On AB 103, which directed the California attorney general to review facilities in the state that held immigration detainees, Mendez wrote that the law was different from state licensing regulations that were previously struck down. A review by state officials did not impose any actual burden on the federal government, he found.
"For all its bark, the law has no real bite. It directs the Attorney General to channel an authority he already wields to an issue of recent State interest. The facility need only provide access for these reviews, which is of little or no consequence," Mendez wrote.
On AB 450, which concerned private employers' interactions with federal immigration authorities, Mendez wrote that the prohibitions on giving authorities voluntary access to employee records and nonpublic areas violated the Supremacy Clause because of the thousands of dollars in fines employers faced if they granted access to the feds. The fines were a "clear attempt" to "meddle" with federal enforcement activity, the judge found.
But the judge upheld a separate section of AB 450 that required employers to tell employees about an upcoming employment eligibility inspection within 72 hours of learning about it. The Justice Department argued that giving employees advance notice would undermine federal investigations, but Mendez wrote that the government's position "convolutes" the purpose of the federal law that provides for such inspections. The law targets employers, not employees, the judge noted — "The 'targets' of the investigation have thus already been 'warned,'" he wrote.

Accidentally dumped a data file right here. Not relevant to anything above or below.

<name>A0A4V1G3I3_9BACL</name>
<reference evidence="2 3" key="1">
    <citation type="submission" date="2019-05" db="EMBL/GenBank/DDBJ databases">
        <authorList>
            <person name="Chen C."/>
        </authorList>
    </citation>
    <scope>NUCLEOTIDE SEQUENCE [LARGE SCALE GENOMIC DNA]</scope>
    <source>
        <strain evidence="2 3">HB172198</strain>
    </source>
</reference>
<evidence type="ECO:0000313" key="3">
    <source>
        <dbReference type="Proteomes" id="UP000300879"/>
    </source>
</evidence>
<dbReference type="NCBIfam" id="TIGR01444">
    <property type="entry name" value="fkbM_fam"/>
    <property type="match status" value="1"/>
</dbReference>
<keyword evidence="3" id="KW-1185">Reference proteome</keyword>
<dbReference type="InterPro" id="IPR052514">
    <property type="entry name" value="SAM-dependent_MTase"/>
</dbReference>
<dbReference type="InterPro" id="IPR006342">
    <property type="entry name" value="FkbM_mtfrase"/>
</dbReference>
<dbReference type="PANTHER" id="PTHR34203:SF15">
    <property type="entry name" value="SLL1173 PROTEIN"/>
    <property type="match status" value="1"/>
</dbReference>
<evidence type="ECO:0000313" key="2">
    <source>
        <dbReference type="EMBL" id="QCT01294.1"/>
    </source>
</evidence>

"The Court declines to adopt Plaintiff’s cynical view of the law. As [friend-of-the-court briefs] point out, notice provides employees with an opportunity to cure any deficiencies in their paperwork or employment eligibility," Mendez wrote. "Federal law affords such a courtesy to employers; the Court does not view an extension of that courtesy to employees as an attempt to thwart [the Immigration Reform and Control Act's] goals."
The California case was the Justice Department's most direct challenge to date against jurisdictions that have adopted variations of sanctuary laws. When the lawsuit was filed in March, a senior Justice Department official told reporters that the department was in the process of reviewing immigration laws elsewhere. No other case has been filed so far.
Updated with comment from California Attorney General Xavier Becerra.
Updated with comment from a Justice Department spokesperson.